Sunday, July 28, 2013

Four days and counting

So my OPI (Oral Proficiency Interview - not sure if I mentioned this before) got moved from Friday to tomorrow.  Which has given me more time to prepare.  Only I have another oral presentation tomorrow and I'm leading a class discussion on Wednesday, so frankly I haven't been focusing that much on the OPI.  And we'll be starting a new lesson Tuesday, because that's what most people do after a final exam. 

They're really keeping us busy right to the end, aren't they?

I also need to find out where my luggage got off to.  I think the cleaning ladies may have moved it, but I'm not sure.  With any luck it's still lurking around here somewhere.

I purchased another five books the day before yesterday, bringing my total up to fifteen if you don't count the cookbooks.  Two of them are on philosophy and one of them discusses Quantum Mechanics and the Big Bang Theory.  As of right now, though, I mostly seem to be reading about hashish use in Cairo in the sixties.

Tonight I ate my last meal in the cafeteria - four more futoors and I'll be boarding an airplane home.  I'm mostly ready to come back, but at the same time I feel as though I could make tremendous progress in the language if I stayed another month or two.  I'm also very nervous about losing everything I've learned.

I'm also very nervous about my Spanish.  With any luck my complete incapacity now is due to the intense situation and everything will come rushing back when I'm back in the States.  Or maybe not.  I can only say that you should have heard me trying to communicate with one of my Moroccan friend's Spanish cousin when we went to her house for Futoor on Friday.  I find in particular the connectors and the prepositions are escaping me.  Don't be surprised if, during the first week back, a few Arabic words find their way into a conversation. 

I leave you now for the last of the shebakia and some juice fresh off the street.  I plan on posting at least once more before I leave, but in case that falls through:  America, I look forward to seeing you.


Thursday, July 25, 2013

How my Arabic broke my Spanish

So normally I try to give some sort of coherency to my blog, but my thoughts are just as fractured as my language right now, so I suppose you'll have to put up with a rather fragmented post.

Irony

In Arabic "the perfect marriage" or "the ideal marriage" (الزواج المثالي ) is one letter away from "gay marriage" (الزواج المثلي).

واحد الجملة

After working my way through a particularly twisty paragraph in one of the novels I bought in Tetouan I looked back and realized the whole thing, approximately a page long, was composed of a single sentence.  Ladies and Gentlemen, I give you the Arabic William Faulkner: Ihsan Abd al-Quddus.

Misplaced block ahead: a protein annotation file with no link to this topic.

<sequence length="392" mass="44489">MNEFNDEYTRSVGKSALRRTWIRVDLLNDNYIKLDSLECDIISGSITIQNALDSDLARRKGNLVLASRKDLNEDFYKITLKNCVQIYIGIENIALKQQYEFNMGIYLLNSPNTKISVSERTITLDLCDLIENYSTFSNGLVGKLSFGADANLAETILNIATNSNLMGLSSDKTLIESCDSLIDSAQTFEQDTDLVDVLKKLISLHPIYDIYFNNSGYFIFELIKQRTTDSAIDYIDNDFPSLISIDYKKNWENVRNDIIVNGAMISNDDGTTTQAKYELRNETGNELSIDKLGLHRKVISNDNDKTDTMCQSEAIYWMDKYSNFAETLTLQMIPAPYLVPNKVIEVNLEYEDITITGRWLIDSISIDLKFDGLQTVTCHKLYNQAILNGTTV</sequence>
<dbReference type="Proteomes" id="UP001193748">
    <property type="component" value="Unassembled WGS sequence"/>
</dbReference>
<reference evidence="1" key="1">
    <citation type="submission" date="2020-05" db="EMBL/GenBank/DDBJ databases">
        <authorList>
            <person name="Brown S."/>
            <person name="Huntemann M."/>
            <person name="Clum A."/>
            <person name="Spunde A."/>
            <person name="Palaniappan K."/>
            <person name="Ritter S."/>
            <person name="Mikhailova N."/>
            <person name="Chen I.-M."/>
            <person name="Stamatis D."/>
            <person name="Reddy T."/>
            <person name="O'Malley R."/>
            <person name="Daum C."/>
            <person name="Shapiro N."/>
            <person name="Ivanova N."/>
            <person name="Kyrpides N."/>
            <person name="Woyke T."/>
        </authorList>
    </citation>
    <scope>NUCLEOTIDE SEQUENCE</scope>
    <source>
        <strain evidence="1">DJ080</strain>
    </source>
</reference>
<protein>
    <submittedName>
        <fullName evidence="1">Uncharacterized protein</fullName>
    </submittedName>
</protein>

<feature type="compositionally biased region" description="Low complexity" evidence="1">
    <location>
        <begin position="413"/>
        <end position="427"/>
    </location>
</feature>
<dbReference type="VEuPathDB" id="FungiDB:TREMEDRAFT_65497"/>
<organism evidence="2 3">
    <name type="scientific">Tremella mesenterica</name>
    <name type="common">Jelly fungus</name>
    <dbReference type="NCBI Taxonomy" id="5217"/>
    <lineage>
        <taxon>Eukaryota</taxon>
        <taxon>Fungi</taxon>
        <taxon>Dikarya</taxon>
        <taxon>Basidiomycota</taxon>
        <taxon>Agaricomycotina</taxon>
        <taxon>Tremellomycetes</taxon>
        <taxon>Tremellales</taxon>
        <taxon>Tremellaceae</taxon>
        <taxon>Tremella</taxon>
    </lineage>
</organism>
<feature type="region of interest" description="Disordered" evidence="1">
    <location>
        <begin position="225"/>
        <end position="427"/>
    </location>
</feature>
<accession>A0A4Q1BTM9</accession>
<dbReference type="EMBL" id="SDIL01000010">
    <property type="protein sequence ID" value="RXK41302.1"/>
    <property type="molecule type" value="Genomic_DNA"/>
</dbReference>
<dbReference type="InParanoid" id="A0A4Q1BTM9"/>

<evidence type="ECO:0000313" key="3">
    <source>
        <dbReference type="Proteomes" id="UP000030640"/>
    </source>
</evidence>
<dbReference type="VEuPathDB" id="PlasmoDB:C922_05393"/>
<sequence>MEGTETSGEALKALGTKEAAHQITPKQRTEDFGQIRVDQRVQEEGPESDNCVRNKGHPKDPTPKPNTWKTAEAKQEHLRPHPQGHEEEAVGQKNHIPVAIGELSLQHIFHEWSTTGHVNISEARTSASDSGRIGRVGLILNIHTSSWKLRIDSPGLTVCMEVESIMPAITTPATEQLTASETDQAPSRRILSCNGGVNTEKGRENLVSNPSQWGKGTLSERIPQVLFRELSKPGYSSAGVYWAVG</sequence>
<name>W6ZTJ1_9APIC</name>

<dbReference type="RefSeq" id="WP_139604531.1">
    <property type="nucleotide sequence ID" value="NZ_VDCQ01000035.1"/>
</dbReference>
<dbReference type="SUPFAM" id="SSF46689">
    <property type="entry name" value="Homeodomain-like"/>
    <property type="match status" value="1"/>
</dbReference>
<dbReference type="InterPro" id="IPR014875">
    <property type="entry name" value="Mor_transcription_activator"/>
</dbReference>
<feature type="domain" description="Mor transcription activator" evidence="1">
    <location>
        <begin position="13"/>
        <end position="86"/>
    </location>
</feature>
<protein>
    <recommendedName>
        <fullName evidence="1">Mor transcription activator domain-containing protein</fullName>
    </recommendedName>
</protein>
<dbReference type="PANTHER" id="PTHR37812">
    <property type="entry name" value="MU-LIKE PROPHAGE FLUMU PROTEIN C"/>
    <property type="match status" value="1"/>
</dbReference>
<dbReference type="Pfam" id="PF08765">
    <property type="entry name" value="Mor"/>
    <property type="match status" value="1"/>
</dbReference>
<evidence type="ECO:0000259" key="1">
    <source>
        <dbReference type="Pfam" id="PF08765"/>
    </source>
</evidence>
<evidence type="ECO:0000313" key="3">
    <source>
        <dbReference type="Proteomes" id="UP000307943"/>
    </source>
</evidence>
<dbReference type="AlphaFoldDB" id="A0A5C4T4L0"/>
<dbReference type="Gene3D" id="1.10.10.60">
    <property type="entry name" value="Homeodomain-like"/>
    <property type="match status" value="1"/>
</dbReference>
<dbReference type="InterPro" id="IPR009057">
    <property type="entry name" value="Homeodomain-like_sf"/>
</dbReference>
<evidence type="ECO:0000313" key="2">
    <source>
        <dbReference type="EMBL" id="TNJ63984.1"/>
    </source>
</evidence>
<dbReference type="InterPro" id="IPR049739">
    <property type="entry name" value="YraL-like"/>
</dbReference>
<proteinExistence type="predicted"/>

4 root words

I'm surprised to realize I've not spoken of this before, given how central it is, but the Arabic language is built on a root system.  This means that all words, except those of foreign origin, are based on a root made up of consonants and long vowels.  The root can be changed in various ways by the insertion of short vowels, long vowels, certain consonants (notably t, m, n, and st) and shuddas, which double the length of consonants, following certain patterns.  These changes produce related words, similar to the way in which in English, by adding a simple -ly, we can change an adjective (happy) into an adverb (happily).  Only this happens on a much bigger and more thorough scale.  From the root T - l - b comes the verbs Talaba (to ask for, request), Taalaba (to demand, claim), and taTallaba (to require); the nouns Talab (search, quest), Talabaat (claims, demands), and Taalib (student); and the adjectives Tallaab (exacting), maTluub (wanted, required), among others.

The point of that long-winded paragraph is that normally the root consists of three letters.  It is not these everyday roots I want to talk about, though - I want to talk about four-letter roots.  These lovely little things often have one of two characteristics: either they are derived from foreign words (falsafa - to philosophize) or they resemble an onomatopoeia.  Dandana - to hum or buzz.  Rafrafa - to flap or flutter.  Jaljala - to resound, rattle, shake.  TadaHraja (the first t is additive) - to roll or tumble.  I'm not sure I'd count it an onomatopoeia, but I'm including it anyway because it's such a lovely word: daghdagha - to tickle.     

The cursed nature of the Arabic language

I attempted to use a word in class today that I had found in a novel, only to be told by my professor that that particular word is never used in that context, despite the fact that the author does just that at least six or seven times.  Between two people, neither of whom speak FuSHa natively, who do I believe?

Third language acquisition

People like to talk about second language acquisition as though it encompasses all language learning after the first, but the truth of the matter is that for most of is in this program, who are on their third, if not fourth or fifth language, they are very different phenomena.  I have largely found my second language has a positive impact on my third.  I cannot, however, say the reverse is true as well.  Yesterday my friend asked me to speak a few sentences in Spanish because she finds it frankly hilarious that I've adopted the "Spanish lisp" (the letters c and z come out as "th").  I took a minute or two to prepare.  And a few deep breaths.  And then I made it a whole two words into the sentence before I slipped back into Arabic.  And then back into Spanish and then back into Arabic.  The worst part?  I didn't even notice until I'd finished and she was rolling on the floor laughing at me.